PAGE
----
Discontinued Collectibles Guide

Moorcroft Pottery Collectibles

Discontinued Moorcroft

The story of Moorcroft collectibles began in 1897.That year, James Macintyre & Co, a large pottery manufacturer, in Cobridge, Stoke-on-Trent, Staffordshire, established a studio within its works. The company employed 24 year old William Moorcroft to design new collectable pieces. Not being short of ambition, young Moorcroft made sure that every piece produced to his design bore his signature or at least his initials.

This practice did not endear William to his employers, since the name of Moorcroft was becoming better known in the world of ceramic collectibles than that of Macintyre! In 1904 his designs won Moorcroft the Gold Medal at the St Louis International Exhibition his own name.

Remarkably, the company&rsqou;s patience lasted until 1913 when the inevitable happened and James Macintyre & Co and William Moorcroft parted company in quite a dramatic fashion.

William left, taking his design and production team with him, marching them across the nearby Cobridge Park to Sandbach Road, where he had a new factory set up and ready for them. That factory still stands and remains the source from which all Moorcroft collectables continue to flow to this day.

Financial backing for the new enterprise came from the already famous department store, Liberty & Co of Regent Street, London. That relationship was to become one of the most enduring in British business.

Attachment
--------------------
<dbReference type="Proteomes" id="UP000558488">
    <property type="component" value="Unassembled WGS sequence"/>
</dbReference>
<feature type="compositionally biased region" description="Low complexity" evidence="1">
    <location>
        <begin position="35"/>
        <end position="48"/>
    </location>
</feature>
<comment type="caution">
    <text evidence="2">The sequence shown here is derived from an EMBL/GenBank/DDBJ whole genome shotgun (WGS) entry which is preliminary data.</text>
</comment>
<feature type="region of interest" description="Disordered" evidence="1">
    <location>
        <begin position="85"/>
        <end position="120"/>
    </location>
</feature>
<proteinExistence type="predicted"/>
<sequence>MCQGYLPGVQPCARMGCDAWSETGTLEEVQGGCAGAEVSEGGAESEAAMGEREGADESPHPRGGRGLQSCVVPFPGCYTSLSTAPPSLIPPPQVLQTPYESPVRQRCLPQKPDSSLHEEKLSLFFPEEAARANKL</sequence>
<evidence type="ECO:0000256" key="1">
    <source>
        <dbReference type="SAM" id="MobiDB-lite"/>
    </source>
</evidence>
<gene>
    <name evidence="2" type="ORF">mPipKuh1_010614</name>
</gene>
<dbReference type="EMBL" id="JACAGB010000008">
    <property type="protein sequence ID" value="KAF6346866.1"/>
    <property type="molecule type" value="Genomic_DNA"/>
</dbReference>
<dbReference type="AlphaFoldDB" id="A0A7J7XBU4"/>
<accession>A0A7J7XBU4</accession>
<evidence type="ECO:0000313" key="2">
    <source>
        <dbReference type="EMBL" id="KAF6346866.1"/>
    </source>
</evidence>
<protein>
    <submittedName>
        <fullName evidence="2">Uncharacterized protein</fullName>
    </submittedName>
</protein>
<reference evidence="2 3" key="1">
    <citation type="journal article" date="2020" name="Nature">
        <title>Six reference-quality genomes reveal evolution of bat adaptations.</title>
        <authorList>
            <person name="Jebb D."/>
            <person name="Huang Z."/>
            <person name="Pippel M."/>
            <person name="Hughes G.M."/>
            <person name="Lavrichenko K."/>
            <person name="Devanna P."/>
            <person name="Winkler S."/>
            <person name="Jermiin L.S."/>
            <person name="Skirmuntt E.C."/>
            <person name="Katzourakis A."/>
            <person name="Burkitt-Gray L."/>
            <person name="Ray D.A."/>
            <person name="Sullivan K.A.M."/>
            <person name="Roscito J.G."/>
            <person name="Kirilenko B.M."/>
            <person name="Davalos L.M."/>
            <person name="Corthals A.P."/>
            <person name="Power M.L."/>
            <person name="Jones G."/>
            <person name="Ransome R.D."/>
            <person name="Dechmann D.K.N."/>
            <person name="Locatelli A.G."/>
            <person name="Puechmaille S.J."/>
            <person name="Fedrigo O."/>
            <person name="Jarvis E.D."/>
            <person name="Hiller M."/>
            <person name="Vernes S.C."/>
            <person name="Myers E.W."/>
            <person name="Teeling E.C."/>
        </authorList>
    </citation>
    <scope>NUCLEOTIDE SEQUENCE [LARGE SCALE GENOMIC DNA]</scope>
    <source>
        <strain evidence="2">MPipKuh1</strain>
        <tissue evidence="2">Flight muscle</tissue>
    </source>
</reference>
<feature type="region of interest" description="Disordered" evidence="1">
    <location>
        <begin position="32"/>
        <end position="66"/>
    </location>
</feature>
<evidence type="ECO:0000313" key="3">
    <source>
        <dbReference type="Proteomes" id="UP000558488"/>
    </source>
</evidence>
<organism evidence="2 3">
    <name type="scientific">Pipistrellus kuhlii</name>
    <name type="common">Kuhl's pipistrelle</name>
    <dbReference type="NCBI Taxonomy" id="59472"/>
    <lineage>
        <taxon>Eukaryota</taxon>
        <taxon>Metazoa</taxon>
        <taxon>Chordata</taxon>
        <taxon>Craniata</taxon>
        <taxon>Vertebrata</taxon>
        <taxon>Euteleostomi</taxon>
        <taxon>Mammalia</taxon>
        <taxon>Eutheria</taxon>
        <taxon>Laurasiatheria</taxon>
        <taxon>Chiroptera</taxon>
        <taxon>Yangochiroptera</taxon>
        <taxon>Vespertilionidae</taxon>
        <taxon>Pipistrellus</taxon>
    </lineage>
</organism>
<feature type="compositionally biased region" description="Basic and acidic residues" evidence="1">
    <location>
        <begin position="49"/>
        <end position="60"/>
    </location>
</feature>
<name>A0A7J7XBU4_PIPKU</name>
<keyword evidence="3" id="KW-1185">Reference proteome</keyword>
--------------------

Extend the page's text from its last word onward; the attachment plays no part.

The Moorcroft business prospered and the success at St Louis was followed by more such awards as the reputation of Moorcroft and the collectables it produced spread far and wide. The greatest accolade came in 1928 when the company was appointed Potter to Her Majesty, Queen Mary.

The company survived World War II but William Moorcroft died in 1945. His elder son Walter took over and production continued. However the pre-war level of prosperity was never re-gained. In 1962 the Moorcroft family bought Liberty & Co&rsqou;s interest in the business but no real improvement in the company&rsqou;s fortunes followed. In 1984 the family sold most of their shares.

In 1993, after several significant changes in ownership of shares, the company came under the control of the Edwards family.

So it has remained and since then Moorcroft has seen its profile grow in the world-wide markets and the reputation of its collectibles has risen in terms of perceived value and quality. Many national museums including our own Victoria & Albert hold significant collections of Moorcroft ware.

The Moorcroft name has only had four designers in the 110 years of its existence, including William himself. Rachel Bishop was appointed in 1993. Just like her illustrious predecessor she was just 24 years old. Sales flourished sufficiently to justify the formation in the year of the centenary of the name in 1997, the new Moorcroft Design Studio with eight designers working under Rachel.

The bold, colourful glazes associated with Moorcroft collectables which give them their distinctive feel and design are still being made in Stoke-on-Trent, the home of English pottery, indeed still in the same factory in the district of Cobridge.

On each of the pages within this section dedicated to Moorcroft Pottery collectibles we have included links to live and current online auctions dealing in each theme. In addition, where known, we have added details of collector clubs, forums and websites. We wish you every success in tracking down the missing pieces of your discontinued Moorcroft Pottery collection and hope you will become a regular visitor to Accumulations. Remember it’s an ever-changing scene so it is always worth a return visit!

Please also check out the Moorcroft Pottery Books, Related Dealers and Useful Resources listed on this page.

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